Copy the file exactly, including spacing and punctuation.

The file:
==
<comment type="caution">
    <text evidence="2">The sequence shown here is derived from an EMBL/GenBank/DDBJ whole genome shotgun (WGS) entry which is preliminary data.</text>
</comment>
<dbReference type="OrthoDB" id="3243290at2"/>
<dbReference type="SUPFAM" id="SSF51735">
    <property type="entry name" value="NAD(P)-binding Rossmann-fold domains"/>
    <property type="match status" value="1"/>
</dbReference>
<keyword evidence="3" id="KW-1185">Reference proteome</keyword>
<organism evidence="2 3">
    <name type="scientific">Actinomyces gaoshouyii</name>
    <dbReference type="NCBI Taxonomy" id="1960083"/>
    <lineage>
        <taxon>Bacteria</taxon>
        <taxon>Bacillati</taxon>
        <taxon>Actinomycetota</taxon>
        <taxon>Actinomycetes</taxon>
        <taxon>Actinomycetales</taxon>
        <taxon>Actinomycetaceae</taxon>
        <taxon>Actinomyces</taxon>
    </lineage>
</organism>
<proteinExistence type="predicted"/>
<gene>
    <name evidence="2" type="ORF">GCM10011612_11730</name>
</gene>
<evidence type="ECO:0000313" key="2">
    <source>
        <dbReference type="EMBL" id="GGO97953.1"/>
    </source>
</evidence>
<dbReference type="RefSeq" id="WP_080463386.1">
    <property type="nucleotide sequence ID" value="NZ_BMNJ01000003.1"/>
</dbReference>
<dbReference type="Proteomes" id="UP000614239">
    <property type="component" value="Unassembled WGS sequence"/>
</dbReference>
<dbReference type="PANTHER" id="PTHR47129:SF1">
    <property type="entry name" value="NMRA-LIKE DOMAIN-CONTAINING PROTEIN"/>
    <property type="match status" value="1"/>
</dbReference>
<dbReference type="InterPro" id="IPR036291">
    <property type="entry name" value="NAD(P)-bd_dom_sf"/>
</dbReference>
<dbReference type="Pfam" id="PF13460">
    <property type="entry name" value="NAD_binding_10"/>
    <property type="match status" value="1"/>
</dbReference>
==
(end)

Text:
<comment type="caution">
    <text evidence="2">The sequence shown here is derived from an EMBL/GenBank/DDBJ whole genome shotgun (WGS) entry which is preliminary data.</text>
</comment>
<dbReference type="OrthoDB" id="3243290at2"/>
<dbReference type="SUPFAM" id="SSF51735">
    <property type="entry name" value="NAD(P)-binding Rossmann-fold domains"/>
    <property type="match status" value="1"/>
</dbReference>
<keyword evidence="3" id="KW-1185">Reference proteome</keyword>
<organism evidence="2 3">
    <name type="scientific">Actinomyces gaoshouyii</name>
    <dbReference type="NCBI Taxonomy" id="1960083"/>
    <lineage>
        <taxon>Bacteria</taxon>
        <taxon>Bacillati</taxon>
        <taxon>Actinomycetota</taxon>
        <taxon>Actinomycetes</taxon>
        <taxon>Actinomycetales</taxon>
        <taxon>Actinomycetaceae</taxon>
        <taxon>Actinomyces</taxon>
    </lineage>
</organism>
<proteinExistence type="predicted"/>
<gene>
    <name evidence="2" type="ORF">GCM10011612_11730</name>
</gene>
<evidence type="ECO:0000313" key="2">
    <source>
        <dbReference type="EMBL" id="GGO97953.1"/>
    </source>
</evidence>
<dbReference type="RefSeq" id="WP_080463386.1">
    <property type="nucleotide sequence ID" value="NZ_BMNJ01000003.1"/>
</dbReference>
<dbReference type="Proteomes" id="UP000614239">
    <property type="component" value="Unassembled WGS sequence"/>
</dbReference>
<dbReference type="PANTHER" id="PTHR47129:SF1">
    <property type="entry name" value="NMRA-LIKE DOMAIN-CONTAINING PROTEIN"/>
    <property type="match status" value="1"/>
</dbReference>
<dbReference type="InterPro" id="IPR036291">
    <property type="entry name" value="NAD(P)-bd_dom_sf"/>
</dbReference>
<dbReference type="Pfam" id="PF13460">
    <property type="entry name" value="NAD_binding_10"/>
    <property type="match status" value="1"/>
</dbReference>